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Yes, you read that right…

Modern Homesteading Magazine is coming to an end.

This decision has not come easily, but there’s a season for everything, and more and more I’m feeling called to transition out of this season and into the next in both life and business.

And so this final farewell issue is bittersweet. On the one hand, it’s the first ever annual issue, with 100 pages packed with brand new content that celebrates the best of the past 32 issues!

And it’s the first issue I’ve ever offered in PRINT!

But on the other hand, it marks the end of an era, and of this publication that I’ve absolutely had the pleasure of creating and sharing with you.

If you’re a digital subscriber, you will not be charged a renewal fee going forward, and will continue to have access to the digital library until your subscription runs out. As part of your subscription, you’re able to download and/or print each issue of you like, so that you never lose access to the hundreds of articles and vast amount of information in each issue.

Rather than subscribing, you can now purchase an all-access pass for a one-time fee of just $20, which gives you access to our entire digital library of issues.

Plus, for a limited time, when you purchase an all-access pass you’ll also get a gift certificate for a second all-access pass to gift to someone else.

I’m also still taking preorders for the print version of this special edition issue, but only for a few more weeks!

When you preorder the print issue, you’ll also get a digital copy of the special edition issue (this issue only), and will receive a print copy in the mail later this year (hopefully by Christmas so long as there are no shipping delays!)

Click the link in my profile or visit modernhomesteadingmagazine.com to check out the latest issue, purchase an all-access pass to the digital library and/or preorder the print issue today!

Thanks to everyone who has read the magazine over the past 4 years. I’m humbled and grateful for your support, and can’t wait to share whatever comes next:)

#modernhomesteading #homesteading #homesteadersofinstagram
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It’s easy to romanticize homesteading, but the truth is that those homegrown vegetables, those freshly laid eggs, that loaf of bread rising on the counter, and that pantry full of home-canned food takes time, effort and dedication. It doesn’t “just happen” overnight!

But if you work on learning one new skill at a time and gain confidence in it before moving onto the next, one day you’ll be looking back and marvelling at how far you’ve come.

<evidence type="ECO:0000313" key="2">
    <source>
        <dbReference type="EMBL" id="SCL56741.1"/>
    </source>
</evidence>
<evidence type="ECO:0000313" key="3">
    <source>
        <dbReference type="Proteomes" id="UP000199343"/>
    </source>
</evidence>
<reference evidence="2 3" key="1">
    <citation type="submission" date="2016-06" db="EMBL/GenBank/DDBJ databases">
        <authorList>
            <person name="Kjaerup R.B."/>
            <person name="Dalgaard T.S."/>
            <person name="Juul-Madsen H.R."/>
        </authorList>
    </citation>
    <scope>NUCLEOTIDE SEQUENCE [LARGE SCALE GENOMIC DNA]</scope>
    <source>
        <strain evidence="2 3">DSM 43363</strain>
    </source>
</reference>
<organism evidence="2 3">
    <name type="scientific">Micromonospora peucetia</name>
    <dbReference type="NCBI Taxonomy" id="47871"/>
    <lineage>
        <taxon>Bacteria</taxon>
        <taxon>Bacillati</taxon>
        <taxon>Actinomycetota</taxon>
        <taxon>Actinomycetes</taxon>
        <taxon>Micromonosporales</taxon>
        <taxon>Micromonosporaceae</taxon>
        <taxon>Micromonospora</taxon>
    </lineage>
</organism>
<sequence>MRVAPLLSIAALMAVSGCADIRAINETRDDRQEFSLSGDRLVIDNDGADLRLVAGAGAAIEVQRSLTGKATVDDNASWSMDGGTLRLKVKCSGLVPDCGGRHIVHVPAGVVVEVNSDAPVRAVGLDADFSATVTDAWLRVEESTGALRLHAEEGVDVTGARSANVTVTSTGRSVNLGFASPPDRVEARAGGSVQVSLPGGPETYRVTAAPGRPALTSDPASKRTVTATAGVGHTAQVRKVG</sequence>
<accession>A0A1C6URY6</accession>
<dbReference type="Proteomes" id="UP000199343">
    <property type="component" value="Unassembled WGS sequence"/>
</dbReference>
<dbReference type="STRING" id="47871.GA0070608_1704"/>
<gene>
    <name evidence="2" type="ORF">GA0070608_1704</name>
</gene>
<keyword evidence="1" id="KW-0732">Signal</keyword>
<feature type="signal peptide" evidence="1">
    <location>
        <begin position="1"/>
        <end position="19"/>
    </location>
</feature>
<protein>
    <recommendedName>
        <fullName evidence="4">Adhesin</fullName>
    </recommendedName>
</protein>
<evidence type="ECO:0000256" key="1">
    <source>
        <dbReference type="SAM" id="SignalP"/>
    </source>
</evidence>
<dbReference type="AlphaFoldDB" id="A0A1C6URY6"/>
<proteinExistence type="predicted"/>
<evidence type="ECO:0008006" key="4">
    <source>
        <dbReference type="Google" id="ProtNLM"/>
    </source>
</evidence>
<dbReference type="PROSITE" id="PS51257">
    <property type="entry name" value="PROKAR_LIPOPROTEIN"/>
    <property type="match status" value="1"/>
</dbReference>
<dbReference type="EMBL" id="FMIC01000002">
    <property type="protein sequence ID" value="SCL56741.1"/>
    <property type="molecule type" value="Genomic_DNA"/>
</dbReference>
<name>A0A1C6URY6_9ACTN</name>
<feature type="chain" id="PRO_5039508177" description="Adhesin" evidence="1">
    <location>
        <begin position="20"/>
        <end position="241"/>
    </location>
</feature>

That’s where I’m at now. Life today looks a lot different than it did 10 years ago, when our homesteading and self-reliance journey was just beginning.

Back then we still lived in our city condo and were just beginning to dabble in all of this stuff. But my husband Ryan and I felt a sense urgency to start pursuing a more self-reliant lifestyle, and we committed to taking small steps, one day at a time to make that vision a reality.

Over the years we’ve continued to put one foot in front of the other, adding new skills and tackling new projects along the way that have helped us get to where we are today.

While there’s always more we want to learn and do, as I look around me right now, I’m so grateful that we took those first steps, especially considering what’s happened in the world over the past few years!

If you’re also feeling the urgency to take the first (or next) steps toward a more self-reliant life, this is your final reminder that today is the last day to join The Society of Self-Reliance and start levelling up your homesteading and self-sufficiency skills so that you’ve got what it takes to:

• Grow your own groceries
• Stock your pantry
• Create a natural home
• Get prepared
• Learn other important life skills like time management for homesteaders, goal setting and how to become your own handyman

And more!

If you’ve been feeling called to level up your self-reliance skills (because let’s be honest, we’re in for a wild ride these next few years with everything going on in the world), now is the time to heed that call.

Link in profile to enroll before midnight tonight, or go to thehouseandhomestead.com/society

#homesteading #selfreliance #selfsufficiency #homesteadingskills #preparedness